MR. MCLAUGHLIN: Here's a question for you -- the economic downsize that we have today, record trade deficit, record current accounts deficit, record budget deficit, global currency imbalances, global imbalance in trade, inflation bugaboos and jobless recovery. To his credit, however, the president secured a 5.3 percent last- quarter growth rate, which was quite helpful. But if you were the CEO of Goldman Sachs, would you really want to trade that job for all of these above woes? MR. BUCHANAN: John, Paulson is the Texan who rode into the Alamo, and I think he's headed for real trouble, because the things you point out are correct. The dollar is falling. The markets are shaky. Moreover, there can be no real change in the Bush policy. It's set in stone. It is tax cuts. He's not going to raise taxes at all. He's got a budget deficit which is going to change only marginally. So this fellow is in here without real power and authority to change things, but he's got to defend --

MR. MCLAUGHLIN: Is he also going to really, in point of fact, echo and enforce, maybe enforce, the policies of John Snow?

MR. BLANKLEY: No. I mean, John Snow, I don't think he had any real policy. The policy was being run out of the West Wing at that time.

Look, I think this is a very important appointment. And I commend Paulson for taking it, because, along with all the problems you pointed out, there's concerns that there may be difficulties in the world financial markets. And he is probably as good a man as we can have to be able to manage and calm any problems that may emerge around the globe. So he is well-positioned, if we're battening down the hatches, to be the man trusted by the markets from China to Europe.

MS. CLIFT: He's an excellent appointment.

MR. MCLAUGHLIN: Why does the president not get --

MS. CLIFT: He's an excellent appointment, and is also a huge environmentalist. He was on the cover of Vanity Fair with Al Gore. He worries about global warming. He may be able to actually make an impact in this administration.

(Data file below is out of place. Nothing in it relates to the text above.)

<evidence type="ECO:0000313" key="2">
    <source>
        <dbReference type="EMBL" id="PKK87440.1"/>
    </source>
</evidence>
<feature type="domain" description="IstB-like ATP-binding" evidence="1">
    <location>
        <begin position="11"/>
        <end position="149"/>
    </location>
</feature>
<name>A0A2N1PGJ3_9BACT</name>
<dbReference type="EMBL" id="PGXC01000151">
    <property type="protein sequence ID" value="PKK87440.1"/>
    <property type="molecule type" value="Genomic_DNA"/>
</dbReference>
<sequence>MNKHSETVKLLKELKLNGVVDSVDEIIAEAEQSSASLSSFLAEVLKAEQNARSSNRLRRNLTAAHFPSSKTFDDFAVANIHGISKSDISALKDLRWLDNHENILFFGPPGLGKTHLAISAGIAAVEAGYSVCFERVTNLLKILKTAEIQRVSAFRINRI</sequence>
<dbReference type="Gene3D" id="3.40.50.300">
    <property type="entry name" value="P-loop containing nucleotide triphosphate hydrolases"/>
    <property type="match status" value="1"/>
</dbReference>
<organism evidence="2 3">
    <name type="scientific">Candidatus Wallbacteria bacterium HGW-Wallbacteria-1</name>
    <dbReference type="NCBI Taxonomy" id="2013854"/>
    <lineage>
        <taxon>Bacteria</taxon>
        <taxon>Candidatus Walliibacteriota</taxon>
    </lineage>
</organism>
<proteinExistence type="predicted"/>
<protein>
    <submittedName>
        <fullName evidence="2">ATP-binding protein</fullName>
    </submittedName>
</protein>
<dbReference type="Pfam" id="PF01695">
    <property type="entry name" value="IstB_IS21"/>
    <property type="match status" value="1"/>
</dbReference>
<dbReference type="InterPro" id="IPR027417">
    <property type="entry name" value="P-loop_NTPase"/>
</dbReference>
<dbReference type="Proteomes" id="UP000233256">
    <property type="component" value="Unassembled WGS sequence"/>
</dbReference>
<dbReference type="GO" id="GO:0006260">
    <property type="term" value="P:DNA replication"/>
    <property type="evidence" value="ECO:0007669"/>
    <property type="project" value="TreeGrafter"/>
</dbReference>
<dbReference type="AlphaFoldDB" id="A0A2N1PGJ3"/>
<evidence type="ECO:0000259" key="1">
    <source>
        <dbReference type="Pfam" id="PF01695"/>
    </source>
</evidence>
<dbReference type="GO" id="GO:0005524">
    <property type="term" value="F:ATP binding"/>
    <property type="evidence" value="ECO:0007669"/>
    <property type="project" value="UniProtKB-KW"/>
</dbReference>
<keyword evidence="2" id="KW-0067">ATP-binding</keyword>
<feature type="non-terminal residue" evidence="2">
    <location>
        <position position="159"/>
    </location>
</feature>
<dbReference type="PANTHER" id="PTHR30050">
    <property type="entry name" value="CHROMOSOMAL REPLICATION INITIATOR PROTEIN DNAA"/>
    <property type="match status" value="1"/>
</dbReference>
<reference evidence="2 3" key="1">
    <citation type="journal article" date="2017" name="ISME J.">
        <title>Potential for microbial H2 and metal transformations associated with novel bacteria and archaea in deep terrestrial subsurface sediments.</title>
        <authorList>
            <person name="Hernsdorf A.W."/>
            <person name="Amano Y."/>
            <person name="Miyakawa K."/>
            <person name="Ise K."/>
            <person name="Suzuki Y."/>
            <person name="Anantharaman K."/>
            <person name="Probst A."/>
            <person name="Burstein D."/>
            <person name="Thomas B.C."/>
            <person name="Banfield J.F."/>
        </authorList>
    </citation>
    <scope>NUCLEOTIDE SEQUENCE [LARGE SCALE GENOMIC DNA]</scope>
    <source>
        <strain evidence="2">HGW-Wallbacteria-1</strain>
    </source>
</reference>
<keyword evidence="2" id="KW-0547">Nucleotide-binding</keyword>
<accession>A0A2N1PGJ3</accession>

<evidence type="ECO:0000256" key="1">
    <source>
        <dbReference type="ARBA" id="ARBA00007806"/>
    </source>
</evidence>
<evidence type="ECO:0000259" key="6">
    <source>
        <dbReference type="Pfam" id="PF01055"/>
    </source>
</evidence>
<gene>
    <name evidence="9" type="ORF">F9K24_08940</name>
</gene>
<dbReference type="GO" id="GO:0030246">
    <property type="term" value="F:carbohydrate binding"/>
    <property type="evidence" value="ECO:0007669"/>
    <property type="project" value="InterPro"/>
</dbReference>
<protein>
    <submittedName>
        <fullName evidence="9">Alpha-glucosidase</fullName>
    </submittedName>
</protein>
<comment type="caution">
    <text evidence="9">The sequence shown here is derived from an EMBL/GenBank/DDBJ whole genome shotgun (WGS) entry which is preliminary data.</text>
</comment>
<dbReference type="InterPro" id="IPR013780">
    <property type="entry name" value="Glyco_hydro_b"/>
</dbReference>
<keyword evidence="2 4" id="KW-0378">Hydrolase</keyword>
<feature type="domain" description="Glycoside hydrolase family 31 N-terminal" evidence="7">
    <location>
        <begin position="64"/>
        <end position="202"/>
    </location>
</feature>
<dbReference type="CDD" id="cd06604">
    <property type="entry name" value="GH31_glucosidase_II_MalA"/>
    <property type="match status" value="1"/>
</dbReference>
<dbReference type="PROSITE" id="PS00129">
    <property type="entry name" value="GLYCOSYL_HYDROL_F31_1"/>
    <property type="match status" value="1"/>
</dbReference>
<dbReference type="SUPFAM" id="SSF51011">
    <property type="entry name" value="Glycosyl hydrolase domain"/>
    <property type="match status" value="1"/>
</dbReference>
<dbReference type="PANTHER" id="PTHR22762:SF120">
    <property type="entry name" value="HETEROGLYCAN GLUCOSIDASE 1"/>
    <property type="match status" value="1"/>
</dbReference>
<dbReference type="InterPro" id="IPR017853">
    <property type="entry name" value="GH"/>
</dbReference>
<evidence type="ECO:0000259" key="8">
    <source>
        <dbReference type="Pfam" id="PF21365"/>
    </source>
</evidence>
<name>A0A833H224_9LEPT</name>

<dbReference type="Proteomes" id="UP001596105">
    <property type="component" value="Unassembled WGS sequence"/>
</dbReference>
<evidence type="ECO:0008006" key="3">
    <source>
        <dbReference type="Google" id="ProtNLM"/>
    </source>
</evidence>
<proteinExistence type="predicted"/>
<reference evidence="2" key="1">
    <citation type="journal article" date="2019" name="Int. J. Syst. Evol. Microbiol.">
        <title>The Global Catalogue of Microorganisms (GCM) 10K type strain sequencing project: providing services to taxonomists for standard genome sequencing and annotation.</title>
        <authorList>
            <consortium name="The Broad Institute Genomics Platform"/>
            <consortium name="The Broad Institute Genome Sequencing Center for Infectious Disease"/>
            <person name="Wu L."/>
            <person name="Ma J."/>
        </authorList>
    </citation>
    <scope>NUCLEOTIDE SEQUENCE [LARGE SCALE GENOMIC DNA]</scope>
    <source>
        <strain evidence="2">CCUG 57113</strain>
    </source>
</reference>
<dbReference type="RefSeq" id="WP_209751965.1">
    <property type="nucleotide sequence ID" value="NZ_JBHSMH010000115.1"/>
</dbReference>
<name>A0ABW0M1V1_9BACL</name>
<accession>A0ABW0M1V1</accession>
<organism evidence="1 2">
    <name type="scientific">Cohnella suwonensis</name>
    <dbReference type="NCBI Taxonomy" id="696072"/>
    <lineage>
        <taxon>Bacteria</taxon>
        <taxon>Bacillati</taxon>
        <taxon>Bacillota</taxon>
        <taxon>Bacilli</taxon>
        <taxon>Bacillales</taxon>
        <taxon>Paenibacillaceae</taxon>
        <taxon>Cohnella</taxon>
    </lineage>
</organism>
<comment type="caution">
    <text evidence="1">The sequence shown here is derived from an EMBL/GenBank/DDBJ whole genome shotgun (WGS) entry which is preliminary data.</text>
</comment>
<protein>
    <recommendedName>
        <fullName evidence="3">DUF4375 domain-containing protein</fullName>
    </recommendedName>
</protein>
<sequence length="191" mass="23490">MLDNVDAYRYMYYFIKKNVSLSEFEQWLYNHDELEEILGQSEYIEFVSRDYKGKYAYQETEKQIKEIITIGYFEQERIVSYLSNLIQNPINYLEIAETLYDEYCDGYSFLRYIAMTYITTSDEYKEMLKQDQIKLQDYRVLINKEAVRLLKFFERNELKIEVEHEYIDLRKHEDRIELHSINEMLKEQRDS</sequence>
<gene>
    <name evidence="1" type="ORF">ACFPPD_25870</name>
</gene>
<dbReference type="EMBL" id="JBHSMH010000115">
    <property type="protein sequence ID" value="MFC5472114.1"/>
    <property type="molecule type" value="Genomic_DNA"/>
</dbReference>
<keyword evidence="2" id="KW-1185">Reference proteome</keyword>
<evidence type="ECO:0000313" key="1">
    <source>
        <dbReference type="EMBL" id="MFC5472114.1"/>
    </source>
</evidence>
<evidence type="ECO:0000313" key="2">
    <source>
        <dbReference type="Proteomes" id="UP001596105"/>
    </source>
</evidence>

MR. MCLAUGHLIN: Why doesn't President Bush get the credit that he deserves for the macroeconomy growth rate?

MS. DANIEL: Well, this is a question that the White House keeps scratching their head about. Karl Rove's answer to that is that Iraq overshadows absolutely everything else in the economy, even the good news. And I guess gas prices continue to overshadow sort of economic data and the sort of, you know, pocketbook issues.

MR. BUCHANAN: Working-class folks are not participating quite as well as those who are in the market, John.

MR. MCLAUGHLIN: Is this the equivalent of putting lipstick on a pig?

MR. BUCHANAN: No, I think Tony's got a very good point. If we're going to have a crisis, it's going to be an international financial crisis. And Rubin, to his credit, handled that fairly well. And Paulson would be a guy much better positioned, with much more knowledge, much more heft, to deal with it. MR. MCLAUGHLIN: There's no change anticipated, contrary to what Mr. Blankley has said, in our fiscal policy, our trade policy or our monetary policy, is there? What is he going to change that's any different from Snow?

MS. DANIEL: I think you could see him change China policy. He's much more interested -- when he was at Goldman Sachs, he spent -- he had 70 trips over to China in the last 15 years. There is a void in the administration in terms of thinking about China. I think he's going to --